Some Religious History from 651-1184
Some observations:
1.  The history of religions in a history of warfare, also the
history of mankind is a history of warfare.
2,  Islam originated in warfare and Mohammed was primarily a
leader of warfare.
3.  Mohammed did not write the Koran as it was compiled by a
committee 30 years after his death.

{Following is selected items of interest from
"MACROHISTORY WORLDHISTORY"  online at http://www.
fsmitha.com/index.html}

651  Almost thirty years have passed since Muhammad's death.
The third caliph since Muhammad tries to put an end to
quarreling over Muhammad's legacy and orders a committee to
collect Muhammad's messages into a standard word, to be
called the Koran, drawing from the memories and the tradition of
passing history on orally. The result produces the wrath of
various people and communities across Arabia who had
become wedded to these rival interpretations.
661  An assassination attempt has been made on Ali, the son-in-
law of Muhammad, and he dies of his wounds, aggravating a
split between his supporters, called Shia Muslims. Their rivals,
Sunni Muslims, are establishing a new caliphate at Damascus, in
Syria.
664  The civil war among the Muslims ends. Led by caliph
Mu'awiyah in Damascus, Islam renews military expansion
680  A rebellion against another Umayyad caliph supports the
son of Ali, Hussein. He is hopelessly outnumbered at the battle
of Karbala, but he wants to die fighting, and does. He becomes
the martyr for whom Shi’a Muslims will annually thrash
themselves.
700  Non-Arab Muslims outnumber Arab Muslims. Despite
resistance from Arab leaders, integration between Arabs and
non-Arab Muslims is rising. An Islamic empire by Arabs is on its
way toward being swallowed by its conquests.
711  A Muslim army crosses the Strait of Gibraltar and begins a
conquest of Spain. Jews welcome them as liberators. An Arab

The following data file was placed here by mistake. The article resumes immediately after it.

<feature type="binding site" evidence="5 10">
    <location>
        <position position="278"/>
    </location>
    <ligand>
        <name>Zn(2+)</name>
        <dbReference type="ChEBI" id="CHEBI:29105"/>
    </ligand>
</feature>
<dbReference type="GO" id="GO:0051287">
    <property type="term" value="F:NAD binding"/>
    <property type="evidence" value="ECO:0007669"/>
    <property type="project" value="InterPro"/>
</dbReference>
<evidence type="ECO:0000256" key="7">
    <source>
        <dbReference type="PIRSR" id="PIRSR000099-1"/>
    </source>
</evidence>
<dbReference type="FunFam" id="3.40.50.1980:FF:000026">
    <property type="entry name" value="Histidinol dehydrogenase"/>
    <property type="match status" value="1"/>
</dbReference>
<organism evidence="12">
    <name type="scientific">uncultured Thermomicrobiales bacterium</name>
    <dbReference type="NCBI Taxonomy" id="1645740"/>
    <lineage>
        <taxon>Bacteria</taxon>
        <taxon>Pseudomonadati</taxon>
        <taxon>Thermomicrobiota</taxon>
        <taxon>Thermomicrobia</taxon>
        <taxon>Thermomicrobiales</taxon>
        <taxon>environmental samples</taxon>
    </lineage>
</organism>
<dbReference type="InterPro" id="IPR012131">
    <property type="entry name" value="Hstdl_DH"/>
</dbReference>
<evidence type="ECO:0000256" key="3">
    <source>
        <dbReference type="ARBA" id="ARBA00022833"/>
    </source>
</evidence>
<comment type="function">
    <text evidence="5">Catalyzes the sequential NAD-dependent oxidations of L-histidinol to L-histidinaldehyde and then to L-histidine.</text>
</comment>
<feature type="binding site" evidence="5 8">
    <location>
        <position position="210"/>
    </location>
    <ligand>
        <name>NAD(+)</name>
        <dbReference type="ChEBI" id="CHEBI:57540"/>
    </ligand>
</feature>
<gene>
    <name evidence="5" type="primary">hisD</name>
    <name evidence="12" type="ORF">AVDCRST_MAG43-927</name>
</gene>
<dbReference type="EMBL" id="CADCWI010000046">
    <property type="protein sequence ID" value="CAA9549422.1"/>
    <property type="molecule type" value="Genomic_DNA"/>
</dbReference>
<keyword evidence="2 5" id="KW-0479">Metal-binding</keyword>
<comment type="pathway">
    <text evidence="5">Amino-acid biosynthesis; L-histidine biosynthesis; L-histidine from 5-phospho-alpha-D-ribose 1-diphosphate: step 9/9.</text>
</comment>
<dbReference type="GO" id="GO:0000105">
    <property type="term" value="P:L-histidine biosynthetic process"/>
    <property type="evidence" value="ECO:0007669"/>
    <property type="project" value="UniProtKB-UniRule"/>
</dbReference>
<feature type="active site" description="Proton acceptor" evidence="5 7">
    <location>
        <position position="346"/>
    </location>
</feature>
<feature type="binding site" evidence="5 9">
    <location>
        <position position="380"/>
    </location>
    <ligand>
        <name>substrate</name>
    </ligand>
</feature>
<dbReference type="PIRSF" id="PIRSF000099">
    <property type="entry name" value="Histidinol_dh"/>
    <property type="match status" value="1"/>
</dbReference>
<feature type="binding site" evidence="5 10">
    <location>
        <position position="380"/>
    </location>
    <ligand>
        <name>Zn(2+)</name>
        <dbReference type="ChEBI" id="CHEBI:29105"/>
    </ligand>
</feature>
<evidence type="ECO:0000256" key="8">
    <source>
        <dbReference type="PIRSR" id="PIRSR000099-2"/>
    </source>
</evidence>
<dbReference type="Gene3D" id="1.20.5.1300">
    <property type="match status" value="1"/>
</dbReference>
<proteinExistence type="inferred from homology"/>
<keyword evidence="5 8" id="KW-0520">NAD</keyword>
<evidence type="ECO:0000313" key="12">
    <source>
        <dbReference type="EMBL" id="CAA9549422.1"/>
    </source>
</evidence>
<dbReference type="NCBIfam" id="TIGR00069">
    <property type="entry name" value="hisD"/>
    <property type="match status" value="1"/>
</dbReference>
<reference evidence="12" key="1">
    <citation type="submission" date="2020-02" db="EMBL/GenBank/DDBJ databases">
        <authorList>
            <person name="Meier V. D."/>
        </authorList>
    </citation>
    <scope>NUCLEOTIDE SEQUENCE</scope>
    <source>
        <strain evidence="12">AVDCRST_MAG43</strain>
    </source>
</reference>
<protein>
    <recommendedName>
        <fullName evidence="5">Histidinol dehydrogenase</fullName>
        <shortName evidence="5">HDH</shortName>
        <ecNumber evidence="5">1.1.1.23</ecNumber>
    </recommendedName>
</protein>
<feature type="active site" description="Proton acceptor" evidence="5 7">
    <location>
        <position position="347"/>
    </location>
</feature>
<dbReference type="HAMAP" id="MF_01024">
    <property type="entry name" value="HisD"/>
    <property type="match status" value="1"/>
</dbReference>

ship is plundered by pirates near the mouth of the Indus River,
and the Arab governor in Mesopotamia retaliates, sending an
expedition, said to include 6,000 horses and 6,000 camels, to
conquer the rajas of Sind.
717  Arabs have conquered eastward across land to the western
border of China. They have conquered Lisbon and in the
Caucasus, including Armenia. Caliph Omar II grants tax
exemption to all believers. Wealth has been gathered from
looting the wealthy during conquests and by taxing non-Muslims.
718  Constantinople, ably led by a general called Leo the
Isaurian, has held off Muslim attacks by land and sea for more
than a year. Leo is now Emperor Leo III. South-Central Europe
is to remain Christian.
722  Emperor Leo III forces conversion of Constantinople's
Jews.
726  Emperor Leo III issues an edict against the worship of
icons, seeing it as the main reason Jews and Muslims cannot be
won to Christ. The cross is to be maintained as the symbol for
Christianity, but worship with other images, including those of
Jesus, are not permitted.
731  English historian and theologian, Bede, writes his
Ecclesiastical History. He beings numbering the years from the
time of Christ rather than from the reign of kings – his numbering
to be divided between BC and AD (or BCE and CE).
750  The Umayyad caliphs have lost people willing to fight for
them. They have been overthrown by an army of mixed
nationalities from Khurasan (east of Persia). The last Umayyad,
Marwan II, is beheaded and his relatives are murdered. The new
caliph is Abu-Abbas al-Sarah. Rule by the Abbasid caliphs has